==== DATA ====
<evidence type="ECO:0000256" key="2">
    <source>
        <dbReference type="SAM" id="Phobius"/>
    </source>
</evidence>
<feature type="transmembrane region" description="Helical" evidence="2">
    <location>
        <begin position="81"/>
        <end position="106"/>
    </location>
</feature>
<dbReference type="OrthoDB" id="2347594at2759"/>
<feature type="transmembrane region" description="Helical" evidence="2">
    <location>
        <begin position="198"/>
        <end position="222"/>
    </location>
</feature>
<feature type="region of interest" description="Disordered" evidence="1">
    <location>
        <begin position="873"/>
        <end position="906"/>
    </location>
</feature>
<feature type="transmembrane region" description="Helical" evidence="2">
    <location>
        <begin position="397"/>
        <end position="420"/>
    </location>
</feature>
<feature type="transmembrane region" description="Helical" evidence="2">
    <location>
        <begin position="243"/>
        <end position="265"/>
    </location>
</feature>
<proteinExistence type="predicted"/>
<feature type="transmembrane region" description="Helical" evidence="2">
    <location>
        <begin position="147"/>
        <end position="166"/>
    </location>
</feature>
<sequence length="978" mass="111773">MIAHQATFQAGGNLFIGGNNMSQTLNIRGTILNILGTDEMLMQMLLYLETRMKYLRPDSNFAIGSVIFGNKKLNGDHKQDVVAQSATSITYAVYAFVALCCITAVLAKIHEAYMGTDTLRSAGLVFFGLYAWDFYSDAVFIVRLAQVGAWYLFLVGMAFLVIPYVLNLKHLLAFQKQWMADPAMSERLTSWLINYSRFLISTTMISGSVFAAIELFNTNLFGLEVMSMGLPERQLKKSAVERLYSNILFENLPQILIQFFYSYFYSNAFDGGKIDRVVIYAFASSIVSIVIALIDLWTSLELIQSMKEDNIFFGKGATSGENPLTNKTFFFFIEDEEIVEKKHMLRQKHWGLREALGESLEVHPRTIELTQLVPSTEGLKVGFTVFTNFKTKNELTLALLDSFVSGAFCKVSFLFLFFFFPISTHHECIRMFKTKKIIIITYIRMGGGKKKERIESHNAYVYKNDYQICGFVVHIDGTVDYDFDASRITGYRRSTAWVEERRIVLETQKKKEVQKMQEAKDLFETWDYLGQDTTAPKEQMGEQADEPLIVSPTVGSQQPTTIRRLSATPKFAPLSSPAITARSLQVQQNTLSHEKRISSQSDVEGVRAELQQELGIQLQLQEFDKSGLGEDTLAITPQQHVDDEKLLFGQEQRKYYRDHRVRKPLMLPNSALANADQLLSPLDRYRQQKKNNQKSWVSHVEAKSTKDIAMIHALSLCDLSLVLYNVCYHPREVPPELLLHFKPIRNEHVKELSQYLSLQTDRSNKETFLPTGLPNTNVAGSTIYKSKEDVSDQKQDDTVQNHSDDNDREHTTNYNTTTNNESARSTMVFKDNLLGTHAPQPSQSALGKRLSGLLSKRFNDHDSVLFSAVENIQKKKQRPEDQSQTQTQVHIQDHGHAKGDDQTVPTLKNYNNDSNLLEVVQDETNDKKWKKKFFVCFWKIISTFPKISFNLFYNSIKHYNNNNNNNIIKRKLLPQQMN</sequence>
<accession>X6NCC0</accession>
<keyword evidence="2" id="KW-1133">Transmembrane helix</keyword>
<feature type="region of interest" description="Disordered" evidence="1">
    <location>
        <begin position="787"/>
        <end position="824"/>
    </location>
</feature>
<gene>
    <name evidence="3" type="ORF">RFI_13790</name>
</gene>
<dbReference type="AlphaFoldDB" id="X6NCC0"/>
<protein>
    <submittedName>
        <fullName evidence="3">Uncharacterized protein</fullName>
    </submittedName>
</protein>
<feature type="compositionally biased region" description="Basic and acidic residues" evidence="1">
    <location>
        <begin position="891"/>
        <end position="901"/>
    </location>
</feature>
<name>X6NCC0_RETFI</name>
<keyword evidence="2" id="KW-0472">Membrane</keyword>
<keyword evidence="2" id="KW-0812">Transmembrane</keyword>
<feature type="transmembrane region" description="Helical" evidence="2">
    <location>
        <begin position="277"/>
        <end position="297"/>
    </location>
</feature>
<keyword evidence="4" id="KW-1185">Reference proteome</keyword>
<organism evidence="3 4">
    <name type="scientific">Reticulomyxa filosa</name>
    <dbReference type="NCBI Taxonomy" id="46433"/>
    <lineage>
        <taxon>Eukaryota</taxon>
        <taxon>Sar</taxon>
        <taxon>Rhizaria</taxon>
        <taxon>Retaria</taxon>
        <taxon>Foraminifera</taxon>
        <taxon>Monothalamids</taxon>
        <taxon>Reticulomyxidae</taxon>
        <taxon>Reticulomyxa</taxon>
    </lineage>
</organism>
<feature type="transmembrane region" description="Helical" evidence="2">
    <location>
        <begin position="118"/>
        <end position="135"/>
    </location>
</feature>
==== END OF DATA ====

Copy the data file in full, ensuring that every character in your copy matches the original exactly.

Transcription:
<evidence type="ECO:0000256" key="2">
    <source>
        <dbReference type="SAM" id="Phobius"/>
    </source>
</evidence>
<feature type="transmembrane region" description="Helical" evidence="2">
    <location>
        <begin position="81"/>
        <end position="106"/>
    </location>
</feature>
<dbReference type="OrthoDB" id="2347594at2759"/>
<feature type="transmembrane region" description="Helical" evidence="2">
    <location>
        <begin position="198"/>
        <end position="222"/>
    </location>
</feature>
<feature type="region of interest" description="Disordered" evidence="1">
    <location>
        <begin position="873"/>
        <end position="906"/>
    </location>
</feature>
<feature type="transmembrane region" description="Helical" evidence="2">
    <location>
        <begin position="397"/>
        <end position="420"/>
    </location>
</feature>
<feature type="transmembrane region" description="Helical" evidence="2">
    <location>
        <begin position="243"/>
        <end position="265"/>
    </location>
</feature>
<proteinExistence type="predicted"/>
<feature type="transmembrane region" description="Helical" evidence="2">
    <location>
        <begin position="147"/>
        <end position="166"/>
    </location>
</feature>
<sequence length="978" mass="111773">MIAHQATFQAGGNLFIGGNNMSQTLNIRGTILNILGTDEMLMQMLLYLETRMKYLRPDSNFAIGSVIFGNKKLNGDHKQDVVAQSATSITYAVYAFVALCCITAVLAKIHEAYMGTDTLRSAGLVFFGLYAWDFYSDAVFIVRLAQVGAWYLFLVGMAFLVIPYVLNLKHLLAFQKQWMADPAMSERLTSWLINYSRFLISTTMISGSVFAAIELFNTNLFGLEVMSMGLPERQLKKSAVERLYSNILFENLPQILIQFFYSYFYSNAFDGGKIDRVVIYAFASSIVSIVIALIDLWTSLELIQSMKEDNIFFGKGATSGENPLTNKTFFFFIEDEEIVEKKHMLRQKHWGLREALGESLEVHPRTIELTQLVPSTEGLKVGFTVFTNFKTKNELTLALLDSFVSGAFCKVSFLFLFFFFPISTHHECIRMFKTKKIIIITYIRMGGGKKKERIESHNAYVYKNDYQICGFVVHIDGTVDYDFDASRITGYRRSTAWVEERRIVLETQKKKEVQKMQEAKDLFETWDYLGQDTTAPKEQMGEQADEPLIVSPTVGSQQPTTIRRLSATPKFAPLSSPAITARSLQVQQNTLSHEKRISSQSDVEGVRAELQQELGIQLQLQEFDKSGLGEDTLAITPQQHVDDEKLLFGQEQRKYYRDHRVRKPLMLPNSALANADQLLSPLDRYRQQKKNNQKSWVSHVEAKSTKDIAMIHALSLCDLSLVLYNVCYHPREVPPELLLHFKPIRNEHVKELSQYLSLQTDRSNKETFLPTGLPNTNVAGSTIYKSKEDVSDQKQDDTVQNHSDDNDREHTTNYNTTTNNESARSTMVFKDNLLGTHAPQPSQSALGKRLSGLLSKRFNDHDSVLFSAVENIQKKKQRPEDQSQTQTQVHIQDHGHAKGDDQTVPTLKNYNNDSNLLEVVQDETNDKKWKKKFFVCFWKIISTFPKISFNLFYNSIKHYNNNNNNNIIKRKLLPQQMN</sequence>
<accession>X6NCC0</accession>
<keyword evidence="2" id="KW-1133">Transmembrane helix</keyword>
<feature type="region of interest" description="Disordered" evidence="1">
    <location>
        <begin position="787"/>
        <end position="824"/>
    </location>
</feature>
<gene>
    <name evidence="3" type="ORF">RFI_13790</name>
</gene>
<dbReference type="AlphaFoldDB" id="X6NCC0"/>
<protein>
    <submittedName>
        <fullName evidence="3">Uncharacterized protein</fullName>
    </submittedName>
</protein>
<feature type="compositionally biased region" description="Basic and acidic residues" evidence="1">
    <location>
        <begin position="891"/>
        <end position="901"/>
    </location>
</feature>
<name>X6NCC0_RETFI</name>
<keyword evidence="2" id="KW-0472">Membrane</keyword>
<keyword evidence="2" id="KW-0812">Transmembrane</keyword>
<feature type="transmembrane region" description="Helical" evidence="2">
    <location>
        <begin position="277"/>
        <end position="297"/>
    </location>
</feature>
<keyword evidence="4" id="KW-1185">Reference proteome</keyword>
<organism evidence="3 4">
    <name type="scientific">Reticulomyxa filosa</name>
    <dbReference type="NCBI Taxonomy" id="46433"/>
    <lineage>
        <taxon>Eukaryota</taxon>
        <taxon>Sar</taxon>
        <taxon>Rhizaria</taxon>
        <taxon>Retaria</taxon>
        <taxon>Foraminifera</taxon>
        <taxon>Monothalamids</taxon>
        <taxon>Reticulomyxidae</taxon>
        <taxon>Reticulomyxa</taxon>
    </lineage>
</organism>
<feature type="transmembrane region" description="Helical" evidence="2">
    <location>
        <begin position="118"/>
        <end position="135"/>
    </location>
</feature>